James M. Williams

James M. Williams

James “Jimmy” Williams first attended camp starting in 1920 and was present every summer through 1939.[1] He first became a director in 1930.[2] The other assistant directors in 1930 were George Tod, James P Yen and Al Roverts.[3] He was hired as Boy's Secretary at the Youngstown YMCA under Paul Davies [4] following the untimely death of "Curly" Johnson in 1935. Before this he worked as the Physical Education Director at the Lincoln School. [5]. He served as Camp Director for the summers of 1936 to 1939. The villages were much different than they are today. In 1935, Jimmy's last year as Assistant Director, there were 4 Villages: Windy City for boy's from 10 to 11 years old; Chickagami Village for boys 12 to 14; Tsungani Village for boys 15 and over; and Ot Yo Kwa for boys staying 4 weeks or longer.[5]. In 1936, his first year as Camp Director, Wi-Yush-Kin was also established. His staff had grown to 12 Assistant Directors and 19 leaders by that year.[6] By 1939, the specific village for people staying 4 weeks or more had been dissolved. Tsungani Village was renamed Ot-Yo-Kwa Village.

The scope of programs at Camp Fitch expanded greatly under James Williams. In addition to Orchestra Camp, he oversaw the inaugural year of Family Camp in 1938. [7] Also in 1938 Camp invited a Methodist and a Swedish Covenant church group to run week long co-ed camping programs towards the end of the summer. The experiment was so successful, enrollment nearly doubled in 1939.[1] 1938 was also the first year Dike Beede brought the Youngstown College Football Team to Camp Fitch for preseason training.[8] Jimmy left the position of Camp Director in 1939 and was succeed by "Jack" McPhee for the 1940 Season.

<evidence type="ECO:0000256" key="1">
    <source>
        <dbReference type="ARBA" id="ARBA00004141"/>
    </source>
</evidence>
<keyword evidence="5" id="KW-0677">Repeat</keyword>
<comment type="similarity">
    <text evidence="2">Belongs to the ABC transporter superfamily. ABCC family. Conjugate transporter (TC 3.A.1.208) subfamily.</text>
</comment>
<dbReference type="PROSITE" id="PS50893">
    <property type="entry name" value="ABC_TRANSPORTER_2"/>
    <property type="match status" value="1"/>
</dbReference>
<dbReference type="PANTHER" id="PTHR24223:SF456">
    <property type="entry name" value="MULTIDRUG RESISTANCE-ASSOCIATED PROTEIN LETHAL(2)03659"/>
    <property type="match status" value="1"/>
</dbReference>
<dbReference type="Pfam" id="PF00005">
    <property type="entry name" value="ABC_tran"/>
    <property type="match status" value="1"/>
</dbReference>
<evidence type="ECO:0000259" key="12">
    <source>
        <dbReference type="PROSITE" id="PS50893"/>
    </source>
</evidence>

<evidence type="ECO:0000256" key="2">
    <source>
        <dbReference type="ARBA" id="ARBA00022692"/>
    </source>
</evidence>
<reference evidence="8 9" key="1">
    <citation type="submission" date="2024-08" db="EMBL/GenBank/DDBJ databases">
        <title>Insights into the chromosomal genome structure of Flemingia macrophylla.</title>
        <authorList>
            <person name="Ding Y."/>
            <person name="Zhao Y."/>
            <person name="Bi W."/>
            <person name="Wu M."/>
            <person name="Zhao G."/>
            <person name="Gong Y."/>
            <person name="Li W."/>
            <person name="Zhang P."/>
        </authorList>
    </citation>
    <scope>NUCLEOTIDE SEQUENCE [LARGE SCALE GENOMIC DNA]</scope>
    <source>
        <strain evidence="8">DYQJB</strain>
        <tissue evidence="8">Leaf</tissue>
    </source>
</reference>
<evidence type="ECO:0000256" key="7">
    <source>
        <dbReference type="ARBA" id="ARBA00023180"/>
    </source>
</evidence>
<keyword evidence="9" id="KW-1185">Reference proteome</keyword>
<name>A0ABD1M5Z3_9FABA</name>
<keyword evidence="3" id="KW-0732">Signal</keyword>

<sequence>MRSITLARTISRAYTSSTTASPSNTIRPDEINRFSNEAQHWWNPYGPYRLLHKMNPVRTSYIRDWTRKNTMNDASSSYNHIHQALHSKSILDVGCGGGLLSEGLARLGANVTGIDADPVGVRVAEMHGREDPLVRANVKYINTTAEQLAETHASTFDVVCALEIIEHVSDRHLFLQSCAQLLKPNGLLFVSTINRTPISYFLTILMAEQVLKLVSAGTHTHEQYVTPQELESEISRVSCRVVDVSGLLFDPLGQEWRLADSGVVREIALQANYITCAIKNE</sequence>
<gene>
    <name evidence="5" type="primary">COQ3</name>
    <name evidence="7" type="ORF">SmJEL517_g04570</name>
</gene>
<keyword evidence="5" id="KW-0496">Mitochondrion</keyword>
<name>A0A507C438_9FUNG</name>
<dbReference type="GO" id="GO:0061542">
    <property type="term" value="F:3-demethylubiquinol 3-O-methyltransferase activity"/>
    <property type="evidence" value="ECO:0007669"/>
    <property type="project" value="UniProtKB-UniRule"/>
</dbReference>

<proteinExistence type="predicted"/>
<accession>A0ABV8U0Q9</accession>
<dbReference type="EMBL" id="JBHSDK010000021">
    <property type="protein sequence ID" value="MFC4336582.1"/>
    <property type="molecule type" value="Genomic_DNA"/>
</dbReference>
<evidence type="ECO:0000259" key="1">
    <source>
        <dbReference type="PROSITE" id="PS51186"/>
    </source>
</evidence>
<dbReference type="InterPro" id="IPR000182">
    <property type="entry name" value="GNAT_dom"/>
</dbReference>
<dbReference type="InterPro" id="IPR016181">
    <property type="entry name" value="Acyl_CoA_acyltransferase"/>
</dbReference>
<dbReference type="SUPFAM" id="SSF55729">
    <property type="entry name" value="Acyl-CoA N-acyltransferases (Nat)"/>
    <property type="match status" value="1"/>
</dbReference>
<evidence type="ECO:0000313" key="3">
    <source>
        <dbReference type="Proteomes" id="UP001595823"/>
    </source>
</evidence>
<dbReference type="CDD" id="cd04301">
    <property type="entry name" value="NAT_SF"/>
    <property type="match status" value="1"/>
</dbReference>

Contemporaries

Jimmy was present at Camp Fitch under the tenure of Paul B. Davies and Raymond L. "Curly" Johnson. He was aided his first year as Camp Director by Randall Leyshon, Charles N. Starr, Allan Donaldson and many others. His last year as Camp Director was 1939. He was assisted that year by: Richard Thomas, Don Grisby, Lloyd Seely, James Heber, Rev. S.C. McCammon, and Robert Jolly. [1]

Infrastructure

Camp Fitch maintained a steady path of expansion through the 1930s. By the end of the decade, Kane Lodge and McCleary Lodge were already ten years old and an eight acre athletic field (in the center of what later would become Girl's Camp) allowed for baseball, golf, volleyball, basketball, tennis, and football. 28 tents on cement floors surrounded the flat. No cottages had been constructed on Lake Erie yet, so camp's 1/4 mile of beach was surrounded by nothing but wilderness. Also, The tradition of Vespers is already firmly established by this point in time.[1]

References

1. a, b, c, d Camp Fitch, 1939. Silver Jubilee. Youngstown YMCA, pp.1-13.
2. a Ward, Frank B, May 27, 1939. Along the Sports Radio. Vindicator Printing Company.
3. a The Vindicator, May 17, 1930. Regular Fellers ready for Camp Fitch to Open. Youngstown Vindicator, pp.4.
4. a Youngstown Vindicator, May 31, 1940. 2 Youngstown Boys Named on Staff at Camp Fitch. Vindicator Printing Company.
5. a, b Youngstown Vindicator, June 4, 1935. Plan Opening of Camp Fitch. Vindicator Printing Company.
6. a Youngstown Vindicator, August 9, 1936. Attendance at Camp Fitch Sets New Record. Vindicator Printing Company.
7. a Youngstown Vindicator, May 28, 1939. Camp Fitch to Open 17th Seaason. Vindicator Printing Company.
8. a Ward, Frank B., September 2, 1938. Youngstown College Gridders Take Over Camp Fitch Sunday. Vindicator Printing Company.
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